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Internet subscribers grow faster in 2Q with coronavirus shifting work online


7 October 2020 09:03 am - 0     - {{hitsCtrl.values.hits}}


The number of internet subscribers has grown sharply in the second quarter of 2020 as people and firms transitioned most of their work virtual, triggering more demand for hig- speed broadband internet connections in Sri Lanka. 

According to data, both fixed and mobile broadband connections grew by 10.9 percent to 13.2 million connections from April through June from 11.9 million connections a year ago. 
During the second quarter alone, the number of internet connections has grown by 216,326, indicating that people have subscribed for more internet connections for work and play as much of their routine shifted online after the pandemic forced people to shelter at home. Locally as well as globally, telecommunication companies—broadly the technology sector— have emerged as winners during the pandemic as people were glued to their screens once their cities and countries were 
locked down. 

The Unites States stock market is thus far mostly powered by the technology stocks such as Amazon, facebook, Microsoft, Netflix and the likes as people shopped online, in-person interactions moved virtual, while work and entertainment happened mostly online creating more demand for cloud service providers such as Microsoft and video streaming services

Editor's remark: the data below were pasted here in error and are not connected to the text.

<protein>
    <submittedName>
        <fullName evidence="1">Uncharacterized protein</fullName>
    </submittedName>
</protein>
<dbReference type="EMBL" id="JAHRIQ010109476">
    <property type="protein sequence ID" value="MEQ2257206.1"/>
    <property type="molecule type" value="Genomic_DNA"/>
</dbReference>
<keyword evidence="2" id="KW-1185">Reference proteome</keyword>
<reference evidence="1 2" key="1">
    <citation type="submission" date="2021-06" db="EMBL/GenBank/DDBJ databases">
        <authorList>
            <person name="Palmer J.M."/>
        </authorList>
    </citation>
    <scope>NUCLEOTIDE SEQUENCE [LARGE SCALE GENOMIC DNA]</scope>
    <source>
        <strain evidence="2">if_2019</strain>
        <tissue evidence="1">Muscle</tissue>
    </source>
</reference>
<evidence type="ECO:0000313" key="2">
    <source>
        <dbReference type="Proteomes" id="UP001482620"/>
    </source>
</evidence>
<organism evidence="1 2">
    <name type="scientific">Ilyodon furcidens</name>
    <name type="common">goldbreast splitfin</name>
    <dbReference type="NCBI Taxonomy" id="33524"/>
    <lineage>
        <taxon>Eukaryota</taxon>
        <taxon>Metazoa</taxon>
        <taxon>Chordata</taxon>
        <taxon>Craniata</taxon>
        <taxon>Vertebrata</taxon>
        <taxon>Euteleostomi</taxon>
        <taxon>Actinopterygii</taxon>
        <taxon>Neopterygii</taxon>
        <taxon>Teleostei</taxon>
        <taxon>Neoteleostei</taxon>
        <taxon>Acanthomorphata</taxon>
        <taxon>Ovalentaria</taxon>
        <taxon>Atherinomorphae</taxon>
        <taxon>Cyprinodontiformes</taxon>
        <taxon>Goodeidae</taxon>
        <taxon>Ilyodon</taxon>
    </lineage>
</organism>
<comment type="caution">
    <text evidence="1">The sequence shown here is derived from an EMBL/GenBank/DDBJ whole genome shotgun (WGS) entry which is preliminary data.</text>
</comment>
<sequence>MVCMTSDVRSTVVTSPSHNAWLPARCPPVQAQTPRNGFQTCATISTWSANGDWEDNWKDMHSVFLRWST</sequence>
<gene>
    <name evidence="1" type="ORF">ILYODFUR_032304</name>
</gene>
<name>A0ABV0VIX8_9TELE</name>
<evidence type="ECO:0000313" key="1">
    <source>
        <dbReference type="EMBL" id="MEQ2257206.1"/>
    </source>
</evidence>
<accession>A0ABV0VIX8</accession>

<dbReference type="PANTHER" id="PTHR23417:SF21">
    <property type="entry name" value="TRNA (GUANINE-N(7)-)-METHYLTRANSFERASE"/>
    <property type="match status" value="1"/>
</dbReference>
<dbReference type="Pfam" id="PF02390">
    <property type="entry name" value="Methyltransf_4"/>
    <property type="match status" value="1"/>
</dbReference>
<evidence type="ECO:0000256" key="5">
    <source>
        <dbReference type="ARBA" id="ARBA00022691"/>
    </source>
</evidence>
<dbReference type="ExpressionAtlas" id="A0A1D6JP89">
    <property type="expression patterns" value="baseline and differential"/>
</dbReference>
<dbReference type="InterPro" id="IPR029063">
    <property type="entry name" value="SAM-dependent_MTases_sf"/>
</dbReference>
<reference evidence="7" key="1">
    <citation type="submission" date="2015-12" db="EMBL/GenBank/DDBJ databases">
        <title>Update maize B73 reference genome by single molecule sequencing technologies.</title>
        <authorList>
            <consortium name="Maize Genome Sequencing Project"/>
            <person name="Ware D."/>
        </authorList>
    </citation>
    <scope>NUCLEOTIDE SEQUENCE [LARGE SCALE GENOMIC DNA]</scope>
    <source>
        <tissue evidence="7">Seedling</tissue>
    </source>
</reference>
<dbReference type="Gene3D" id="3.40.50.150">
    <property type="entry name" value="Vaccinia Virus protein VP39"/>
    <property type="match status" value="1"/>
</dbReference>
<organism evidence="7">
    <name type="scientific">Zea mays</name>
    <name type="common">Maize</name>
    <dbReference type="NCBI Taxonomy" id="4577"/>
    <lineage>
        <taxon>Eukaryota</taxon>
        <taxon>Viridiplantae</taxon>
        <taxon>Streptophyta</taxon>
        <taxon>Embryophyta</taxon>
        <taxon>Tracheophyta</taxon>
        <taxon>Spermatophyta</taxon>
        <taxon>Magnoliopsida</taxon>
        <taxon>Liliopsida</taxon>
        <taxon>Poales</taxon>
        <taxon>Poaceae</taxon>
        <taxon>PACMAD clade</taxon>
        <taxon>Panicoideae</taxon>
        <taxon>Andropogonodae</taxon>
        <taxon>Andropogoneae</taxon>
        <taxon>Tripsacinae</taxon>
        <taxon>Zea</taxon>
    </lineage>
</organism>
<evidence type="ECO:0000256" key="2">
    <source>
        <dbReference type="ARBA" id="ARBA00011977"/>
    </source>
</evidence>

such as Netflix. 

Meanwhile in-person meetings and class room education shifted to virtual rooms which were conducted via video conferencing platforms such as Zoom, whose stock surged at phenomenal levels during this year as daily downloads skyrocketed.

Telecommunication providers cut rates and came up with generous data bundles wooing both existing and new customers. 

Meanwhile, the telephone penetration in Sri Lanka has fallen to 136.3 connections per 100 persons by the end of June from 155.3 connection in March and 160.9 connections a year ago. 
Sri Lanka became an early winner of the liberalisation of its telecommunications sector in South Asia during 1990s with the privatisation of the State-owned Sri Lanka Telecom PLC, as it invited many private sector players to bring the prices drastically down in a fairly shorter period of time. 

That reduced the cost of doing business at a time when road infrastructure was poor.  

By the end-June 2020, there were 2.328 million fixed line telephones and 27.679 million cellular phones in use compared to 2.325 million and 31.876 million respectively by end-March 2020. 



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